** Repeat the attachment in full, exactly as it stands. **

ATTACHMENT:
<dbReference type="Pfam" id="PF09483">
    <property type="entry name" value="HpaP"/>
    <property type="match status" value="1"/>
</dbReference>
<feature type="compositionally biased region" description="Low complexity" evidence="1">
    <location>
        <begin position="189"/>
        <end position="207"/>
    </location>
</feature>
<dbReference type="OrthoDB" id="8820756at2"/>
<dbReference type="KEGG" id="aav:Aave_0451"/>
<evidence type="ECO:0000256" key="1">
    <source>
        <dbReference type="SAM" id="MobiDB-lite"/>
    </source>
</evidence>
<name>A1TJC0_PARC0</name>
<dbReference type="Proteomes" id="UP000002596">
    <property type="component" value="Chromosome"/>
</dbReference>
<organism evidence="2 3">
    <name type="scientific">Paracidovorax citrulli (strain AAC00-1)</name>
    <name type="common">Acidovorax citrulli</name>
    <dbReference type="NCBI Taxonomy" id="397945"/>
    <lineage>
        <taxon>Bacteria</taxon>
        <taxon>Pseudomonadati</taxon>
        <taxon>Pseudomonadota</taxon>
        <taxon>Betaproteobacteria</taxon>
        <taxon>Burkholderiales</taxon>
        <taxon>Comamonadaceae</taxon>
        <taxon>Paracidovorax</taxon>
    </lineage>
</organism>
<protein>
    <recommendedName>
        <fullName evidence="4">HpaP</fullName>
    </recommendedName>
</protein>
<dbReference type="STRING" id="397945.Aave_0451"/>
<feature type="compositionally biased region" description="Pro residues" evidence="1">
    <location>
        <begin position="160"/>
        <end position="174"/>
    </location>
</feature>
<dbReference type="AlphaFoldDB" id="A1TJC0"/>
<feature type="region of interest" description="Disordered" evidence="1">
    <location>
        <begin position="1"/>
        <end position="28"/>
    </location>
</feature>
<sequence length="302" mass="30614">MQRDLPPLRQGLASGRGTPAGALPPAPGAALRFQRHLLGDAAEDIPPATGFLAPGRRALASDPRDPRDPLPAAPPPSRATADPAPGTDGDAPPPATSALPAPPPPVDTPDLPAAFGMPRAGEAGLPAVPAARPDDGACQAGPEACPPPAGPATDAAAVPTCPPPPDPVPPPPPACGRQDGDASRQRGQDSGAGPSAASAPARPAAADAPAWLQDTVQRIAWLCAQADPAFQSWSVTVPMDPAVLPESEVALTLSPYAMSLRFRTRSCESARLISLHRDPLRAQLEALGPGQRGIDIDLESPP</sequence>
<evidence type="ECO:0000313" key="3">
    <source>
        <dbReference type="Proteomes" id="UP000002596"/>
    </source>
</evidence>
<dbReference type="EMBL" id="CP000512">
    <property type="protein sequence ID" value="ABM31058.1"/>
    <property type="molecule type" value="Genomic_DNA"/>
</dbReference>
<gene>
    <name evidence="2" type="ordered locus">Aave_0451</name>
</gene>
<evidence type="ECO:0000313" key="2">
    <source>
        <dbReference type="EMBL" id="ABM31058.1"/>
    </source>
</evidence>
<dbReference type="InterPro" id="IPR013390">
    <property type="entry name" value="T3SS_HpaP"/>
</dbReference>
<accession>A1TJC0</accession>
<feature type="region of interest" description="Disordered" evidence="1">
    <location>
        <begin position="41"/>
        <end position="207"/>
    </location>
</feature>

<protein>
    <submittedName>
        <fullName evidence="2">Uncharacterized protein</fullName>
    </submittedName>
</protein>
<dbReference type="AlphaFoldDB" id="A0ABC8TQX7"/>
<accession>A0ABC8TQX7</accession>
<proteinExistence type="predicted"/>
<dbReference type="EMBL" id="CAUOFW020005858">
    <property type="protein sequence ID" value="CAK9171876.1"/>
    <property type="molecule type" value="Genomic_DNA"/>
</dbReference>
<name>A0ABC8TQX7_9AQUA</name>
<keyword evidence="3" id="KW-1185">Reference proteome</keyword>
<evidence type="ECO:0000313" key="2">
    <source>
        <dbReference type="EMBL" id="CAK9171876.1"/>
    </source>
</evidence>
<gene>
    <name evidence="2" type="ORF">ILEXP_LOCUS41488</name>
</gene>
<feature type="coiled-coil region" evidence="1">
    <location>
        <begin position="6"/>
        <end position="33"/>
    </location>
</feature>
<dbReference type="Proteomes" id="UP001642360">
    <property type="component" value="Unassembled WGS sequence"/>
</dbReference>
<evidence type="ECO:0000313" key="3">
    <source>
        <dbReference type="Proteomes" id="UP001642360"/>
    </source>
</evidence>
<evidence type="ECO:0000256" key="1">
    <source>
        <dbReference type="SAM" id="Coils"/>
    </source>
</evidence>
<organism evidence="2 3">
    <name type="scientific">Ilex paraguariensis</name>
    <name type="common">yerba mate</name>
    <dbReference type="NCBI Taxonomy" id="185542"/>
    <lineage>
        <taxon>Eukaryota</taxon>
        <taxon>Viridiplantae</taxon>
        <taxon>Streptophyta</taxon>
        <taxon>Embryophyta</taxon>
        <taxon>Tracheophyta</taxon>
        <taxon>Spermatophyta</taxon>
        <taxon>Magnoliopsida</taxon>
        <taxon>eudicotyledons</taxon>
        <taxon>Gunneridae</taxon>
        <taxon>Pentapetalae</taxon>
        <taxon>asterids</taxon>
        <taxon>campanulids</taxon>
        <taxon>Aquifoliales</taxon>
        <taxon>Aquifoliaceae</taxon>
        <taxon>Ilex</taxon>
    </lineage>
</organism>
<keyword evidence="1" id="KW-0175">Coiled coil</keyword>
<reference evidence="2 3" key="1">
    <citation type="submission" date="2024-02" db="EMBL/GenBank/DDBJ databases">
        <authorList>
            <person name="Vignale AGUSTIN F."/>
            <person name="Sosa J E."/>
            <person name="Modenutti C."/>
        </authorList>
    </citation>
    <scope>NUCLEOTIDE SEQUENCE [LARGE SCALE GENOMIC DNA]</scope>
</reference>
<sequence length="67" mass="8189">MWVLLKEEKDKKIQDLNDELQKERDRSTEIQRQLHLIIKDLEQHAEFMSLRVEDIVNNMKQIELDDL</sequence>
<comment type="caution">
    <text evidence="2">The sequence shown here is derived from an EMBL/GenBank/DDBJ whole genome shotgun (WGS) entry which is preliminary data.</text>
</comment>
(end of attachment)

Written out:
<dbReference type="Pfam" id="PF09483">
    <property type="entry name" value="HpaP"/>
    <property type="match status" value="1"/>
</dbReference>
<feature type="compositionally biased region" description="Low complexity" evidence="1">
    <location>
        <begin position="189"/>
        <end position="207"/>
    </location>
</feature>
<dbReference type="OrthoDB" id="8820756at2"/>
<dbReference type="KEGG" id="aav:Aave_0451"/>
<evidence type="ECO:0000256" key="1">
    <source>
        <dbReference type="SAM" id="MobiDB-lite"/>
    </source>
</evidence>
<name>A1TJC0_PARC0</name>
<dbReference type="Proteomes" id="UP000002596">
    <property type="component" value="Chromosome"/>
</dbReference>
<organism evidence="2 3">
    <name type="scientific">Paracidovorax citrulli (strain AAC00-1)</name>
    <name type="common">Acidovorax citrulli</name>
    <dbReference type="NCBI Taxonomy" id="397945"/>
    <lineage>
        <taxon>Bacteria</taxon>
        <taxon>Pseudomonadati</taxon>
        <taxon>Pseudomonadota</taxon>
        <taxon>Betaproteobacteria</taxon>
        <taxon>Burkholderiales</taxon>
        <taxon>Comamonadaceae</taxon>
        <taxon>Paracidovorax</taxon>
    </lineage>
</organism>
<protein>
    <recommendedName>
        <fullName evidence="4">HpaP</fullName>
    </recommendedName>
</protein>
<dbReference type="STRING" id="397945.Aave_0451"/>
<feature type="compositionally biased region" description="Pro residues" evidence="1">
    <location>
        <begin position="160"/>
        <end position="174"/>
    </location>
</feature>
<dbReference type="AlphaFoldDB" id="A1TJC0"/>
<feature type="region of interest" description="Disordered" evidence="1">
    <location>
        <begin position="1"/>
        <end position="28"/>
    </location>
</feature>
<sequence length="302" mass="30614">MQRDLPPLRQGLASGRGTPAGALPPAPGAALRFQRHLLGDAAEDIPPATGFLAPGRRALASDPRDPRDPLPAAPPPSRATADPAPGTDGDAPPPATSALPAPPPPVDTPDLPAAFGMPRAGEAGLPAVPAARPDDGACQAGPEACPPPAGPATDAAAVPTCPPPPDPVPPPPPACGRQDGDASRQRGQDSGAGPSAASAPARPAAADAPAWLQDTVQRIAWLCAQADPAFQSWSVTVPMDPAVLPESEVALTLSPYAMSLRFRTRSCESARLISLHRDPLRAQLEALGPGQRGIDIDLESPP</sequence>
<evidence type="ECO:0000313" key="3">
    <source>
        <dbReference type="Proteomes" id="UP000002596"/>
    </source>
</evidence>
<dbReference type="EMBL" id="CP000512">
    <property type="protein sequence ID" value="ABM31058.1"/>
    <property type="molecule type" value="Genomic_DNA"/>
</dbReference>
<gene>
    <name evidence="2" type="ordered locus">Aave_0451</name>
</gene>
<evidence type="ECO:0000313" key="2">
    <source>
        <dbReference type="EMBL" id="ABM31058.1"/>
    </source>
</evidence>
<dbReference type="InterPro" id="IPR013390">
    <property type="entry name" value="T3SS_HpaP"/>
</dbReference>
<accession>A1TJC0</accession>
<feature type="region of interest" description="Disordered" evidence="1">
    <location>
        <begin position="41"/>
        <end position="207"/>
    </location>
</feature>

<protein>
    <submittedName>
        <fullName evidence="2">Uncharacterized protein</fullName>
    </submittedName>
</protein>
<dbReference type="AlphaFoldDB" id="A0ABC8TQX7"/>
<accession>A0ABC8TQX7</accession>
<proteinExistence type="predicted"/>
<dbReference type="EMBL" id="CAUOFW020005858">
    <property type="protein sequence ID" value="CAK9171876.1"/>
    <property type="molecule type" value="Genomic_DNA"/>
</dbReference>
<name>A0ABC8TQX7_9AQUA</name>
<keyword evidence="3" id="KW-1185">Reference proteome</keyword>
<evidence type="ECO:0000313" key="2">
    <source>
        <dbReference type="EMBL" id="CAK9171876.1"/>
    </source>
</evidence>
<gene>
    <name evidence="2" type="ORF">ILEXP_LOCUS41488</name>
</gene>
<feature type="coiled-coil region" evidence="1">
    <location>
        <begin position="6"/>
        <end position="33"/>
    </location>
</feature>
<dbReference type="Proteomes" id="UP001642360">
    <property type="component" value="Unassembled WGS sequence"/>
</dbReference>
<evidence type="ECO:0000313" key="3">
    <source>
        <dbReference type="Proteomes" id="UP001642360"/>
    </source>
</evidence>
<evidence type="ECO:0000256" key="1">
    <source>
        <dbReference type="SAM" id="Coils"/>
    </source>
</evidence>
<organism evidence="2 3">
    <name type="scientific">Ilex paraguariensis</name>
    <name type="common">yerba mate</name>
    <dbReference type="NCBI Taxonomy" id="185542"/>
    <lineage>
        <taxon>Eukaryota</taxon>
        <taxon>Viridiplantae</taxon>
        <taxon>Streptophyta</taxon>
        <taxon>Embryophyta</taxon>
        <taxon>Tracheophyta</taxon>
        <taxon>Spermatophyta</taxon>
        <taxon>Magnoliopsida</taxon>
        <taxon>eudicotyledons</taxon>
        <taxon>Gunneridae</taxon>
        <taxon>Pentapetalae</taxon>
        <taxon>asterids</taxon>
        <taxon>campanulids</taxon>
        <taxon>Aquifoliales</taxon>
        <taxon>Aquifoliaceae</taxon>
        <taxon>Ilex</taxon>
    </lineage>
</organism>
<keyword evidence="1" id="KW-0175">Coiled coil</keyword>
<reference evidence="2 3" key="1">
    <citation type="submission" date="2024-02" db="EMBL/GenBank/DDBJ databases">
        <authorList>
            <person name="Vignale AGUSTIN F."/>
            <person name="Sosa J E."/>
            <person name="Modenutti C."/>
        </authorList>
    </citation>
    <scope>NUCLEOTIDE SEQUENCE [LARGE SCALE GENOMIC DNA]</scope>
</reference>
<sequence length="67" mass="8189">MWVLLKEEKDKKIQDLNDELQKERDRSTEIQRQLHLIIKDLEQHAEFMSLRVEDIVNNMKQIELDDL</sequence>
<comment type="caution">
    <text evidence="2">The sequence shown here is derived from an EMBL/GenBank/DDBJ whole genome shotgun (WGS) entry which is preliminary data.</text>
</comment>